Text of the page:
Saving African rhinos, any possible way

By Sipho Hlongwane 4 October 2011

The South African government is taking a multidimensional approach to the rhino poaching crisis. After announcing a year ago it would conduct a study into the viability of legal trade in rhino horn, it is now holding bilateral talks with the government of Vietnam to share information. By SIPHO HLONGWANE.

South Africa and Vietnam are clearly not on the same page when it comes to combating the growing crisis of rhino poaching in South Africa. This dissonance came to light when a five-member panel from the government of Vietnam visited South Africa to hold talks with local officials on rhino poaching which has seen almost 300 of the iconic beasts butchered this year in what officials refer to as a conservation war.

The Vietnamese had no clue how big the crisis actually is, South Africa’s deputy director general of biodiversity and conservation in the department of water and environmental affairs, Fundisile Mketeni said to the Mail & Guardian. Statistics cited by the Vietnamese suggested that trafficking in rhino horn had decreased.

In South Africa, we know the situation to be very grim. We have already lost 297 rhinos to poachers in 2011 alone, according to the World Wildlife Fund for Nature (WWF).

In August, two Vietnamese nationals were sentenced to eight and 12 years in prison for attempting to smuggle rhino horn out of South Africa.

“Now that we’ve had the discussions and shared information, the Vietnamese are much more aware of what is going on.” South Africa’s data have been correlated with information from Traffic, the international wildlife-trade monitoring organisation. It sponsored the meeting between South African and Vietnamese officials.

South Africa signed a memorandum of understanding with Vietnam. “We agreed that the memorandum and subsequent implementation plan allow co-operation in biodiversity conservation, law enforcement, wildlife trade, information and intelligence gathering and sharing, permit issuing processes and verification mechanisms, monitoring and reporting systems, technology development and sharing, capacity building and training, prosecution and law enforcement, awareness, knowledge and research, custom services and legal systems within which the two countries operate,” the environmental affairs department said.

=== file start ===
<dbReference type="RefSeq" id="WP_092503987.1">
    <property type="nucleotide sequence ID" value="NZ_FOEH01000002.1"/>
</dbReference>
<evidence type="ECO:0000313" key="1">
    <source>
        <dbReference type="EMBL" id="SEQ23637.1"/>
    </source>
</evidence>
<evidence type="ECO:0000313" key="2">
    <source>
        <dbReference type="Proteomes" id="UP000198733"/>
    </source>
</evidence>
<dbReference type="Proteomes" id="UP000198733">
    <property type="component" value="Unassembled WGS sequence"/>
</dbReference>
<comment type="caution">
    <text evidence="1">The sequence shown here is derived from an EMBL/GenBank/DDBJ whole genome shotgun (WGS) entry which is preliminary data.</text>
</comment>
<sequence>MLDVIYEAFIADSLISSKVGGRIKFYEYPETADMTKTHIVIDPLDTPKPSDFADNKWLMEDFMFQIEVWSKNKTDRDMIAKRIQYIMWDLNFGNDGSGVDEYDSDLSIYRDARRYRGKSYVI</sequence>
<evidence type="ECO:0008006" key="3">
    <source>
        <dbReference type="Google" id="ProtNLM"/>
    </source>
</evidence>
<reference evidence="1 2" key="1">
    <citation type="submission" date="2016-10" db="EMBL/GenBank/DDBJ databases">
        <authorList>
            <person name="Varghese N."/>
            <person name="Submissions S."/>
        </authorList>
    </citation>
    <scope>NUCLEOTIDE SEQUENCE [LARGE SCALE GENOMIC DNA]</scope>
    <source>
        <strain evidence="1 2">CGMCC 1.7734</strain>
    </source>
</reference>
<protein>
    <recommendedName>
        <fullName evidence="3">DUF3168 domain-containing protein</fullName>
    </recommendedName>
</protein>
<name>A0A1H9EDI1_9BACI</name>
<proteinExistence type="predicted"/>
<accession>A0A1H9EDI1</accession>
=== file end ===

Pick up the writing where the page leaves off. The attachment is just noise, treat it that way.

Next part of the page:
We needed no greater example of the desperate need for more shattering of Asian myths than the lack of information by Vietnamese officials. The sudden upsurge in rhino poaching in the last few years is believed to have been sparked by a swelling middle-class in Asia, large parts of which believe that rhino horn (which is little more than tightly compressed hair) holds medicinal properties.

The Vietnamese promised to conduct public tests on rhino horn to show people that it had no medicinal value. “This is the Oriental experience founded a thousand years ago. It cannot change overnight. We have to convince the people through our own research that the horn means nothing,” said Nguyen Truy Kien, a councillor in the Vietnamese government.

South Africa has also been busy at home, collaborating with local stakeholders on the “war” on rhino poaching, and possible solutions. Trade in rhino horn is prohibited by the Convention on International Trade in Endangered Species.

In October last year the department of environmental and water affairs began a study into the possibility and feasibility of legalising trade in rhino horn – a notion repugnant to local and international conservationists. Despite government reassurances that the study in no way endorses legalising rhino horn trade, its insistence it  would provide a scientific basis for examining the issue, has found little traction. “One of the outcomes of the summit in October last year was that we should look into the possibility of trade in rhino horn,” Albi Modise said. “If that is going to happen, it must be based on scientific study. So we are just studying the possibility and viability of the trade.”

Modise said one of the reasons the South African government is opposed to dehorning rhinos in national parks is that there is no scientific study into what effects this might have on the animals and their behaviours.

“We are nowhere near legalising trade in rhino horn,” Modise said.

Morné du Plessis, CEO of WWF South Africa, said the organisation they would not support the legalisation of trade in rhino horn. “The issue is, therefore, a little more complicated than simply legalising the trade in rhino horn,” Du Plessis said. “For example, it would allow poachers to launder poached rhino horns. What we also have to realise is that it is not only South Africa that has a rhino population. And even with our levels of sophistication, we’re finding it very difficult to get to grips with poaching.”

People are getting desperate though. Last year Reinhardt Holtzhausen, operational manager of Wildlife Ranching South Africa, gained instant notoriety when he openly suggested that rhino horn trading be legalised. He claimed advances in DNA matching meant trade could be regulated much more carefully than before.

Another game reserve owner suggested poisoning rhino horn in an effort to dissuade people from using it.

Whatever the solution, making the ultimate customers whose mythologies drive the illegal trade in rhino horn – which fuels the mass slaughter of animals – understand better what they are doing to nature is a good way forward. DM

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